Bugs hold clues to human origins

An unlikely source has provided the answer to a long-standing question over how the geographically isolated Pacific Islands became populated: bacteria. By analyzing both genetic variations in human gut bacteria and linguistic evidence, scientists found that people migrated to the Pacific Islands approximately 5,000 years ago from Taiwan, two papers in this week's Science report. "This is the first paper where bacteria were specifically used for human migration patterns," says Mark Achtman, a p

Tia Ghose
Jan 21, 2009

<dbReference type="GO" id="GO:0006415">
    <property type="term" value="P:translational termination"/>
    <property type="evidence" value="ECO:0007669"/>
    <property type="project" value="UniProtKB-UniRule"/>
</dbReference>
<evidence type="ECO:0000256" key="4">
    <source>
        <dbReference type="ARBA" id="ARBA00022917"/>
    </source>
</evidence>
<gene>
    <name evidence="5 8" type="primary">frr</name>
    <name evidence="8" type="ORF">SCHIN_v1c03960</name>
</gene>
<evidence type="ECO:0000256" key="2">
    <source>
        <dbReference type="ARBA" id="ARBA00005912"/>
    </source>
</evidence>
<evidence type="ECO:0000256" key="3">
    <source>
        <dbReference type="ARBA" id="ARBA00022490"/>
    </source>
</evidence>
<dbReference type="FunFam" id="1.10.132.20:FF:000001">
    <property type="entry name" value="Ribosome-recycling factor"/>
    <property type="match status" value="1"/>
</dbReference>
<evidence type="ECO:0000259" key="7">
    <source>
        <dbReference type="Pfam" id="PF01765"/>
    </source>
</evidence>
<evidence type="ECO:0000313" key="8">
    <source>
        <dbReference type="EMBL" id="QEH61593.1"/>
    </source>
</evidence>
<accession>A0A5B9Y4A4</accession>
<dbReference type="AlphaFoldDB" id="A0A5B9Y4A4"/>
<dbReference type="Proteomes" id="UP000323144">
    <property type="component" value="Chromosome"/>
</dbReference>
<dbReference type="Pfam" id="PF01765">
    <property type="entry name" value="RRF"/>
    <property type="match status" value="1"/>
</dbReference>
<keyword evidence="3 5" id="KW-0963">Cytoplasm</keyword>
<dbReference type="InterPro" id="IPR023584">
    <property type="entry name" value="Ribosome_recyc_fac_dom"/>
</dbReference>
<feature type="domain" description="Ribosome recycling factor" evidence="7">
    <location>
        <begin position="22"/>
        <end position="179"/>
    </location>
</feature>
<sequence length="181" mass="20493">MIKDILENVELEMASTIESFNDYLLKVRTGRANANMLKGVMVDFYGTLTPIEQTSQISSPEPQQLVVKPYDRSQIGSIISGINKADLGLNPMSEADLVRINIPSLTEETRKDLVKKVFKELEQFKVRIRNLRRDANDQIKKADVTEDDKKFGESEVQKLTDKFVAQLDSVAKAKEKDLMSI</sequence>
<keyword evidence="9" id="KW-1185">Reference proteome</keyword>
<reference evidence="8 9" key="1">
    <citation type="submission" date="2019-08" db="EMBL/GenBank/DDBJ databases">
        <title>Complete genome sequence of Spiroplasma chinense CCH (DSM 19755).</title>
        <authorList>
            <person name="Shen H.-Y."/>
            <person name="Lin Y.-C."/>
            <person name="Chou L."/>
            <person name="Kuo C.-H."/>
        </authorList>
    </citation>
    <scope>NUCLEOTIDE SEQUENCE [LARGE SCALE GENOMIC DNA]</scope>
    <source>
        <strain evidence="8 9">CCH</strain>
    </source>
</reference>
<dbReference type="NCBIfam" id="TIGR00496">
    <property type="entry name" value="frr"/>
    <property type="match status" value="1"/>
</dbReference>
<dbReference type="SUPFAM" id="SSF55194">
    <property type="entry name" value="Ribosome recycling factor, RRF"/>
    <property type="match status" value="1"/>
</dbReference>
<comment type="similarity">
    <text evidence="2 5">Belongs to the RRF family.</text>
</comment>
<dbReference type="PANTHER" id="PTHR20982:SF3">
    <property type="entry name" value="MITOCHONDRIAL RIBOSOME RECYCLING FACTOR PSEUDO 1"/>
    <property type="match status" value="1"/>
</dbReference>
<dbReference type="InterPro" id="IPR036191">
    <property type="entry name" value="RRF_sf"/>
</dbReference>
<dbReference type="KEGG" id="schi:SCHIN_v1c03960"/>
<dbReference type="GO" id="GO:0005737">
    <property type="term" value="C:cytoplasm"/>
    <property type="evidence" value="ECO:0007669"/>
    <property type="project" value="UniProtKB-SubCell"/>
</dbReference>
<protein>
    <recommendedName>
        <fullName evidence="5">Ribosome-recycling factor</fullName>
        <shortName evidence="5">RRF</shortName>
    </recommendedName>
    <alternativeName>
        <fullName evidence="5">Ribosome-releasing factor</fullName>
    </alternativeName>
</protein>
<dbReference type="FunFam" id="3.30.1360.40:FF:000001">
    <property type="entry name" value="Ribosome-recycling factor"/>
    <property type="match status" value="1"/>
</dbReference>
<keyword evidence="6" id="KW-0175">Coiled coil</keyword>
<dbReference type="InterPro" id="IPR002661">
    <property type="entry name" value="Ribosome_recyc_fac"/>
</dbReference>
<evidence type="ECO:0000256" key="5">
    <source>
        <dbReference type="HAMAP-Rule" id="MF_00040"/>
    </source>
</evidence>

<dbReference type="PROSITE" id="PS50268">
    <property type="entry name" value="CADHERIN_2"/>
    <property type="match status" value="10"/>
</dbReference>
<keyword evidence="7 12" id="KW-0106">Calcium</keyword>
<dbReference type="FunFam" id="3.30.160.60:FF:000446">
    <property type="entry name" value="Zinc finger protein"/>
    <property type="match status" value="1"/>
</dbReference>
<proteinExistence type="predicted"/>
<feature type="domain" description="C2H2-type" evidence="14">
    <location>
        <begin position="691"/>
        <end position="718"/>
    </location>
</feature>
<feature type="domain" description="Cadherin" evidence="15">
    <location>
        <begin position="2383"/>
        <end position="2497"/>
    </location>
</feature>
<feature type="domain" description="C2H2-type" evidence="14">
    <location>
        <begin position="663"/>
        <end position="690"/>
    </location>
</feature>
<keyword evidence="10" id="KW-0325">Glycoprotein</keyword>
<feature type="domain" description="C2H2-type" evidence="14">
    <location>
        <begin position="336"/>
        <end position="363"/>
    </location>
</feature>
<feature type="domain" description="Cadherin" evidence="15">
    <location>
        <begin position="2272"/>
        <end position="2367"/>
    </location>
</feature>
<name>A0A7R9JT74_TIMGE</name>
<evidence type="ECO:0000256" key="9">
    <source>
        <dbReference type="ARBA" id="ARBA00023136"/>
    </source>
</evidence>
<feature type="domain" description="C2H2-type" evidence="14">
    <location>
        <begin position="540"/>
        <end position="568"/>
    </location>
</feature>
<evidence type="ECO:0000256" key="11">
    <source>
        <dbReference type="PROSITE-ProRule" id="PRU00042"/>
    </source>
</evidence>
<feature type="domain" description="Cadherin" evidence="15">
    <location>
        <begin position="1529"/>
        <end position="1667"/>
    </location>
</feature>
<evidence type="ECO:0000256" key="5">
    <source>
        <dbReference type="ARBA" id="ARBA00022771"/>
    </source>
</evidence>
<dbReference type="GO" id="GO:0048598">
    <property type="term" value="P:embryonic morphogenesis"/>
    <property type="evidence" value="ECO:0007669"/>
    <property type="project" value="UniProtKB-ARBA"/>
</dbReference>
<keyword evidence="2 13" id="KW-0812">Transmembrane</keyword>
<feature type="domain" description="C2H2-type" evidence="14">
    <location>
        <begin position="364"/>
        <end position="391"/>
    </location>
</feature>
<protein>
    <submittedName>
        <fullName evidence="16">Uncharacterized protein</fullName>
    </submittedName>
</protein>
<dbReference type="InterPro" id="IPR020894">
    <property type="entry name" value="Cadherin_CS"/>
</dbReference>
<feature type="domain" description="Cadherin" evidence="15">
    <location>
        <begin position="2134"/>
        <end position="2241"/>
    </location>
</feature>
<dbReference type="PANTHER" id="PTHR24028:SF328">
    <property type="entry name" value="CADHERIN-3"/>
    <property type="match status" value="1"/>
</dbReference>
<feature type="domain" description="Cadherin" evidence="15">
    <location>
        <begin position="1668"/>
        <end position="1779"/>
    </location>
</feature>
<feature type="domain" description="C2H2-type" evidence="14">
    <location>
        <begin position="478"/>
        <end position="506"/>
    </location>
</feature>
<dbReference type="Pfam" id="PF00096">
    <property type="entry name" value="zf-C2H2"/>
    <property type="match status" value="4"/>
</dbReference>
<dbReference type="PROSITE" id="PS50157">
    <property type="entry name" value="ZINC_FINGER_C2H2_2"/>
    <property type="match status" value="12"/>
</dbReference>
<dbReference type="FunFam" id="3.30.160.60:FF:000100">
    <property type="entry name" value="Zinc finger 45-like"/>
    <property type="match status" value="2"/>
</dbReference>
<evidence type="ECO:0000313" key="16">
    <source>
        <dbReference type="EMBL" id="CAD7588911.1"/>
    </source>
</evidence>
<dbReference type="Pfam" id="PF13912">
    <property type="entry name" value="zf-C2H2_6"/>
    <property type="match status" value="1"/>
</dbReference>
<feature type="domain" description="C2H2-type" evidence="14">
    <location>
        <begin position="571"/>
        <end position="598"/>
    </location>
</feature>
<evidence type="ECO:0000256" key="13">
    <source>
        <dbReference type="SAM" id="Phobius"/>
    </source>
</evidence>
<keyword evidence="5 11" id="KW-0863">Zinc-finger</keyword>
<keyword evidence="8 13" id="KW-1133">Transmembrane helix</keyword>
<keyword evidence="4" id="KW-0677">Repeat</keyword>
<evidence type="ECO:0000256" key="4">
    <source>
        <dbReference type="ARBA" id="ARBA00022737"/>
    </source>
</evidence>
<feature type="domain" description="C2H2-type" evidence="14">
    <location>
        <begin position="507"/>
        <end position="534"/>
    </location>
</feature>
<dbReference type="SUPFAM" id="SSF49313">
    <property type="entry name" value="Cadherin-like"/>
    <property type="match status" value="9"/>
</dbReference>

An unlikely source has provided the answer to a long-standing question over how the geographically isolated Pacific Islands became populated: bacteria. By analyzing both genetic variations in human gut bacteria and linguistic evidence, scientists found that people migrated to the Pacific Islands approximately 5,000 years ago from Taiwan, two papers in this week's Science report. "This is the first paper where bacteria were specifically used for human migration patterns," says Mark Achtman, a population geneticist at the University College Cork, in Ireland. Combined, the studies support the "pulse-pause" theory of Pacific migration, in which agricultural peoples from Taiwan rapidly spread southeast, settling at different locations and growing in size. With new technological and cultural innovations, some of these settlers pushed further, through modern-day Philippines, Borneo and New Guinea, and, the study shows, eventually reaching the farthest Polynesian islands. A competing theory proposed that people gradually spread to the distant...

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